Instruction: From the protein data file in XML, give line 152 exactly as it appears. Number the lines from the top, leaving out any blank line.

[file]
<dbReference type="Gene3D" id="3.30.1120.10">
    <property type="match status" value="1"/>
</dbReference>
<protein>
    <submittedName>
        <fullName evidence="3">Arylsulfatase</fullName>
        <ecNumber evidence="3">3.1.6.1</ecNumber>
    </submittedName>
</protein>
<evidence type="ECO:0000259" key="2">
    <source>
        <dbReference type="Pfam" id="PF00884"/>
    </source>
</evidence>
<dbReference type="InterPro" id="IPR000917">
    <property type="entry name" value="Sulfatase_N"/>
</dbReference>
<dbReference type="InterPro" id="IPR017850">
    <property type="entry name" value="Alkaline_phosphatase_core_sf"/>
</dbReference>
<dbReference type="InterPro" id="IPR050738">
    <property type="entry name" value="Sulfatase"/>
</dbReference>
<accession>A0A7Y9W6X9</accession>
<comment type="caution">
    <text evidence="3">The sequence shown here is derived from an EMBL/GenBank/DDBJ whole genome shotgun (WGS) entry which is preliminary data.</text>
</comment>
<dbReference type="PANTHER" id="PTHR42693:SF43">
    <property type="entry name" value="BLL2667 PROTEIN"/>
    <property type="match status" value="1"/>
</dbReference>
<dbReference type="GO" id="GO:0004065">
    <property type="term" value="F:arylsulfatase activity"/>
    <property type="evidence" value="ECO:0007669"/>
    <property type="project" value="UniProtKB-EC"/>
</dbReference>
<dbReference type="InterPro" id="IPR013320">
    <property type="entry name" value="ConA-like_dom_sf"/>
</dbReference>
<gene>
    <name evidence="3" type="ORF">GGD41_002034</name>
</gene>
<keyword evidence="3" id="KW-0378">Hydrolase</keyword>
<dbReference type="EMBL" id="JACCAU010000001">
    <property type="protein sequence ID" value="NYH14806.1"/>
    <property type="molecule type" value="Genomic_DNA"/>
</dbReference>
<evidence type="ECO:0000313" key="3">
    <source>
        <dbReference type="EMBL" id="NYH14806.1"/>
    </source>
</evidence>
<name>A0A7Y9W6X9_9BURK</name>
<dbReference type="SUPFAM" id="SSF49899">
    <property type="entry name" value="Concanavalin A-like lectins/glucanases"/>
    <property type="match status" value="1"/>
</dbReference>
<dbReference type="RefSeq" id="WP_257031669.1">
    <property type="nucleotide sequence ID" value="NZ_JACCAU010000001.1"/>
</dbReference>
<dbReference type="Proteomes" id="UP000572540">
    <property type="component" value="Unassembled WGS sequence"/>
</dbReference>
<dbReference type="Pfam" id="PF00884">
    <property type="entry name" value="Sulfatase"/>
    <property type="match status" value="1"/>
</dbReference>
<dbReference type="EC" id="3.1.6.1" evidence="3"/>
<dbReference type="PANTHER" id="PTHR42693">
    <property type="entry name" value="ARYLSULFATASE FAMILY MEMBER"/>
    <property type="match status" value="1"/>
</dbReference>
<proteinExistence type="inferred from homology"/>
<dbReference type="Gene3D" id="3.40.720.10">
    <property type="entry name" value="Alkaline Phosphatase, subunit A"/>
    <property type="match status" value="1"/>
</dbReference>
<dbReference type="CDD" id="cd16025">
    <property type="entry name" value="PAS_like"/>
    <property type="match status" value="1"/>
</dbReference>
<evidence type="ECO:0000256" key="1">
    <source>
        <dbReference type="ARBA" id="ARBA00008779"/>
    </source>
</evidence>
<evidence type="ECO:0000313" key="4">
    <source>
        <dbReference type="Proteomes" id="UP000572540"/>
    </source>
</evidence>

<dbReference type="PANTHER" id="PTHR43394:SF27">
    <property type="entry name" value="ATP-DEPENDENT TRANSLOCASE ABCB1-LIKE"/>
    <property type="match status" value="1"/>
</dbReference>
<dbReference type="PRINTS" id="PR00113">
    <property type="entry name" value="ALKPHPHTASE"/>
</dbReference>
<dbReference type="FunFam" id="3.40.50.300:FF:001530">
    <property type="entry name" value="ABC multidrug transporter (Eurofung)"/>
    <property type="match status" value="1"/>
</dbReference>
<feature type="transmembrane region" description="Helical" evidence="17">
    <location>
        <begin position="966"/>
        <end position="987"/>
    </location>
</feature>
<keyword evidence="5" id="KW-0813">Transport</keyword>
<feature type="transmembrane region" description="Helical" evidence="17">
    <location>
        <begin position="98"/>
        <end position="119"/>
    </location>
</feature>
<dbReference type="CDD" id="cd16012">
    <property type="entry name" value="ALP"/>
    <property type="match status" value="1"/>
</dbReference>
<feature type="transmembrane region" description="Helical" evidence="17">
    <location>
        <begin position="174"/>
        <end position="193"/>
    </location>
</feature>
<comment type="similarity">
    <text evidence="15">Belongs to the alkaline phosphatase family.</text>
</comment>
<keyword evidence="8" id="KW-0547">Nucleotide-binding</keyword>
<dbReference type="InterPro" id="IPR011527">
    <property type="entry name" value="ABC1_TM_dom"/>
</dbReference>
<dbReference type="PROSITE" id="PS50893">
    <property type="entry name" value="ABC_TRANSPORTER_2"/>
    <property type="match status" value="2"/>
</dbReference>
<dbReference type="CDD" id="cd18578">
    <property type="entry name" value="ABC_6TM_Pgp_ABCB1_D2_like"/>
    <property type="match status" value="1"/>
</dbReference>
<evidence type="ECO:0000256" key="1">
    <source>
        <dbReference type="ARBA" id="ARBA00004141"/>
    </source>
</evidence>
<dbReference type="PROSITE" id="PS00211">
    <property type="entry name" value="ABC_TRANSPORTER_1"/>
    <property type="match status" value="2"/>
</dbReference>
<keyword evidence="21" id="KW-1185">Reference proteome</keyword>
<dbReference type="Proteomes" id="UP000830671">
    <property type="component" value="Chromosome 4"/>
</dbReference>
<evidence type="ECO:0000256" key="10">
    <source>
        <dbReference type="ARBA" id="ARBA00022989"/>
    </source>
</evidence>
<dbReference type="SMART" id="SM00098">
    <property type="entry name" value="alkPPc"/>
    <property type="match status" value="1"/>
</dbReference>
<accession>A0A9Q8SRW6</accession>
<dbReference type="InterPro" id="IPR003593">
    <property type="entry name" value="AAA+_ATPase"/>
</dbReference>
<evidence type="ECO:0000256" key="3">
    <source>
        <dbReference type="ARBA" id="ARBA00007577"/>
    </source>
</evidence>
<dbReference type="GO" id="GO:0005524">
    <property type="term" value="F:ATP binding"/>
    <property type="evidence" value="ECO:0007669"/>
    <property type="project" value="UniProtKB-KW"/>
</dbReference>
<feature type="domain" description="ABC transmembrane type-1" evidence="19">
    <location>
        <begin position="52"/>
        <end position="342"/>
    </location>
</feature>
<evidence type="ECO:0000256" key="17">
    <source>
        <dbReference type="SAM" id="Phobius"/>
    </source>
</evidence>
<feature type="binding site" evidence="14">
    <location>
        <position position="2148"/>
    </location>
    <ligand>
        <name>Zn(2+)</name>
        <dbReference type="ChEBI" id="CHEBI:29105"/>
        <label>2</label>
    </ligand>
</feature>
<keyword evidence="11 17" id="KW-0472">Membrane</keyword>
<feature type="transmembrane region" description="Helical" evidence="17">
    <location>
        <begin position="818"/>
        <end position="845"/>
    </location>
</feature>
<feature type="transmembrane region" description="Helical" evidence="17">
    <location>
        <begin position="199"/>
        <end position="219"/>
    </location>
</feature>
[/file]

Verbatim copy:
    <property type="component" value="Chromosome 4"/>